To share their understanding and make a difference, students chose a final product in which to participate, including: Public Service Announcements, iMovies, PowerPoints, Logos (to promote conservation), a Water Lesson for fifth grade students to teach to second graders, and more.
During PBLs, we ask students to revise and reflect as part of their formal learning. If we ask this of them, shouldn’t we, as educators, follow the same process to provide high quality learning for our students? Shelly Linkon, Lower School science teacher, was pleased with her students’ efforts and results from their PBL last year. However, as Linkon and students pursued their work in this PBL, she noted several areas that could be improved upon in the future.
- Formalize the process for feedback and revision. Since most first attempts don’t result in high quality results, revision is a frequent feature of real-world work. During and after a project, a standard process for feedback and revision would make the learning meaningful by emphasizing the importance of purpose and the role of high-quality products in the endeavor.
Linkon saw the need to improve revision and reflection while working with students on final projects. In this ambitious PBL plan, the number and variety of individualized final products exceeded the time allotted, or exceeded the management available for six different classes. This resulted in over-focus on details of the product, rather than the desired full engagement in researching, learning and developing 21st century skills.
- Provide an authentic audience. Linkon found that allowing too many options on the element of Voice and Choice derailed the connection to the students’ sharing of their information with authentic audiences. Also, she was aware that students needed an authentic audience — one who required students to show what they know as well as one who would provide true and helpful feedback. As our Buck Institute faculty instructor, Erin Sanchez, continues to remind us, “An audience who loves you is not an authentic audience!”
Revision and Reflection Steps:
Linkon decided to make the following changes.
- Students will use a new digital portfolio to record: journal entries, research notes, and daily observations of eco-columns, water data sample collections, and lab reports.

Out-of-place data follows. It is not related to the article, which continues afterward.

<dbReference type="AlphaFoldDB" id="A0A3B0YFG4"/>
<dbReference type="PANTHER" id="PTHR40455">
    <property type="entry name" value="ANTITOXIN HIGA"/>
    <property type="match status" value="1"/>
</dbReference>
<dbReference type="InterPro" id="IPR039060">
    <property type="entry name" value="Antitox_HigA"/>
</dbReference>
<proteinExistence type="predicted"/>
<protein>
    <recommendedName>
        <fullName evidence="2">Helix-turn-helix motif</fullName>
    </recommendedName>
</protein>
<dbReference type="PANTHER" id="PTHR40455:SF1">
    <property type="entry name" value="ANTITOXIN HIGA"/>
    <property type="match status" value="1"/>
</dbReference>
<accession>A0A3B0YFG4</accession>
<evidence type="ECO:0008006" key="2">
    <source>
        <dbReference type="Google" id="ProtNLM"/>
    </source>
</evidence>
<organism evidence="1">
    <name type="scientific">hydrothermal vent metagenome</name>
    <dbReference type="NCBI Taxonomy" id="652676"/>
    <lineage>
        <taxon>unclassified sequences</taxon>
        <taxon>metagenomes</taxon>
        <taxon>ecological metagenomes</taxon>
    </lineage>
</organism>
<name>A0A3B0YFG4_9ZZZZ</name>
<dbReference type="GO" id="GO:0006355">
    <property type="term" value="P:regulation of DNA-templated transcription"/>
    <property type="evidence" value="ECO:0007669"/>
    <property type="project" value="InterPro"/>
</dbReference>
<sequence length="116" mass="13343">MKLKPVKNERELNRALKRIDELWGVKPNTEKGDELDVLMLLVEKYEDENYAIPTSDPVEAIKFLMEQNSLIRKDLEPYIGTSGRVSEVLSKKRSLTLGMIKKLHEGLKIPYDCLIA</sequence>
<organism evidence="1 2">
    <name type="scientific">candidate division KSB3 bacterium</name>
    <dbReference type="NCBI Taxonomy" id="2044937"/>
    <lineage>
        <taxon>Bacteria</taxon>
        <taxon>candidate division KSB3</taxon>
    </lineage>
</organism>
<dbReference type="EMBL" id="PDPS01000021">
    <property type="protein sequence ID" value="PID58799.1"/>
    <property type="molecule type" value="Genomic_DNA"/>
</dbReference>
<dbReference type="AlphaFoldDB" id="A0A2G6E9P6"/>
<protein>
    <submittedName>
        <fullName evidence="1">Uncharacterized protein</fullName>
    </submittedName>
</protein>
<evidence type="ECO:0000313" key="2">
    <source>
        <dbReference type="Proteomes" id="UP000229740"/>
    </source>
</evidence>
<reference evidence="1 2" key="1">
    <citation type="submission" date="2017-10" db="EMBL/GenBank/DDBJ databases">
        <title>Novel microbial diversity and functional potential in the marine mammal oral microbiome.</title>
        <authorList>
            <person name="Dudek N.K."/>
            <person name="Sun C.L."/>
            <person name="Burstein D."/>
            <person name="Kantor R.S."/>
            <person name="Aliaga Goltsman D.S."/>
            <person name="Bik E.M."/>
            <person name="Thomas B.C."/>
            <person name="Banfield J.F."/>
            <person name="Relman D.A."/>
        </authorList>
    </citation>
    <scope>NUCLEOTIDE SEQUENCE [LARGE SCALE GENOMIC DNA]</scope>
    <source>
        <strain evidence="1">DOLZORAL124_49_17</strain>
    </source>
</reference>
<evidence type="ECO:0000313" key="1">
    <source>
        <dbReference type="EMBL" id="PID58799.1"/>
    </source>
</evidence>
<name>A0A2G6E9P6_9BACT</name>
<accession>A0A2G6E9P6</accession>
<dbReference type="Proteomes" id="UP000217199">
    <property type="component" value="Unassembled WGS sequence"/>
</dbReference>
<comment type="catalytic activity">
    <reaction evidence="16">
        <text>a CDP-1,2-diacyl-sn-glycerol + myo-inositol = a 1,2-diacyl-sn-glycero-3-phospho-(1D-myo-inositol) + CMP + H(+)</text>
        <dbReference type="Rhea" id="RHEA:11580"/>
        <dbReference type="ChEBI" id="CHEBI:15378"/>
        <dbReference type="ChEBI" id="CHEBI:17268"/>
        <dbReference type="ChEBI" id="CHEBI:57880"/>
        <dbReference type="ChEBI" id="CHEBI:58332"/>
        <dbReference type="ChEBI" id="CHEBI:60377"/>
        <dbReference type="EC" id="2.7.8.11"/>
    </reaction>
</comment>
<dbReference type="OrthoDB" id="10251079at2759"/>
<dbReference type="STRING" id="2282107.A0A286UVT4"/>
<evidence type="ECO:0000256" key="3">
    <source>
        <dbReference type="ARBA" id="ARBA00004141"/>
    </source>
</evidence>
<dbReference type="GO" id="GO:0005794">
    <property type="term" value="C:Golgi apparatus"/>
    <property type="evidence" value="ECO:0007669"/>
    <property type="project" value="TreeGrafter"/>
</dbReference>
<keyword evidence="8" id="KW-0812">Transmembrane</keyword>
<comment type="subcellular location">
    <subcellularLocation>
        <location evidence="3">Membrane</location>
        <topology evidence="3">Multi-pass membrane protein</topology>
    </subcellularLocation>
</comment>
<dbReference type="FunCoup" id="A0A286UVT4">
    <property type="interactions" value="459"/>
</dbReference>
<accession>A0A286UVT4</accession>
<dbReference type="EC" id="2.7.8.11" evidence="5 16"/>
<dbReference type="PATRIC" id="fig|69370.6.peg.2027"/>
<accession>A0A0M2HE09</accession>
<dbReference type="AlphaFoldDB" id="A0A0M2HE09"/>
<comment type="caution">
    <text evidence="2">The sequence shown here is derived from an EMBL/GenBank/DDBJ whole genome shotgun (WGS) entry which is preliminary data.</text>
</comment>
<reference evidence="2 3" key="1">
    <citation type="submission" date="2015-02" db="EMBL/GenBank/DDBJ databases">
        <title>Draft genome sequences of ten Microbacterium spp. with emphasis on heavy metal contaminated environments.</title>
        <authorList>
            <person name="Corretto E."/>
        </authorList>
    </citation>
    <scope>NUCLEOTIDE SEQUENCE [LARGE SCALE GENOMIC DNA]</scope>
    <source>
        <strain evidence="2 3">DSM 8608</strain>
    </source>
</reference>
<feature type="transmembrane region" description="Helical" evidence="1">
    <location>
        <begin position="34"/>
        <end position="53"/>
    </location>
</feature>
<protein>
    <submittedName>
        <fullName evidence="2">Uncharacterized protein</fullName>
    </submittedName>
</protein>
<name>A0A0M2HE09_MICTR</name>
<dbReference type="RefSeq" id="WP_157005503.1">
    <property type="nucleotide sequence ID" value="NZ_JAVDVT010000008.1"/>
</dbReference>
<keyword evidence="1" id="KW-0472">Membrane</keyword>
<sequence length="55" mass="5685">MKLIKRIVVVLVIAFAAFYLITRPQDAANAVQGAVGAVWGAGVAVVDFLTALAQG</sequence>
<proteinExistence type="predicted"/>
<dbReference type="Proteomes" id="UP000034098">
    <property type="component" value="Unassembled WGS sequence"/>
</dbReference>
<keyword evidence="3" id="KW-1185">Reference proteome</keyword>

- Students will share their scientific data throughout the school year, using the digital Schoology, with scientist Lucy Taylor Mejia, a graduate student in geosciences at Georgia State University. Mejia has a BS in Geology and currently interns at the City of Atlanta Watershed Department. Additionally, as a “Visiting Expert,” Mejia will provide students with an authentic understanding of how a scientist works, from the start of their research throughout the development of pollution experiments in the classroom.
- Students will embark on a year-long study of Atlanta area waterways by collecting and testing water samples in their own communities and sharing this information with scientists, via their digital notebooks through Schoology.
While most of the work will take place during the first trimester, students will continue to collect data throughout the second and third trimesters. The final event will culminate with a field trip back to Lake Lanier, where students will practice and demonstrate their expertise, stretch, and apply their learning.
This revision and reflection process provides both the personal connection and authentic audience. While there is no end product or presentation, students’ connection with a real scientist and sharing the results of their science experiments provides a real world experience. The students’ focus will be on the essential and driving questions and the skills they will develop through the process of the PBL. They will engage in true scientific inquiry.
Guest Post by: Cynthia Montgomery, Instructional Coach at The Westminster Schools
This is a very interesting video, Stress Response: Savior or Killer, Robert Sapolsky, Professor of Neurology and Neurological Sciences at Stanford University. Sapolsky gives an interesting peek into the challenges of living a stressful life, but juxtaposes it with the challenges of stress when you fear for your life in the animal kingdom. Knowing what we know about the neurobiology of stress on other organ systems, including the immune system, should we be more proactive in schools to minimize, as well as support our students learning how to manage their stress? What do you do at your school that helps students live in this world such that they feel confident that control mechanisms are at their disposal? Feel free to share ideas or ask questions.
I have loved reading the books written by Margaret J. Wheatley. Her book, Leadership and the New Science was one of my favorite pieces on leadership. She carefully and thoughtfully makes connections between the science of systems (ecosystems, anatomical systems, immune systems, etc.) and the processes people use for becoming and being effective leaders. It is a compelling and engaging piece on leadership.
Recently, I started reading Wheatley’s book, A Simpler Way, which she co-authored with Myron Kellner-Rogers. A quote from the book on the subject of change has caused me to think about how I respond to changes in my professional and personal life. She writes: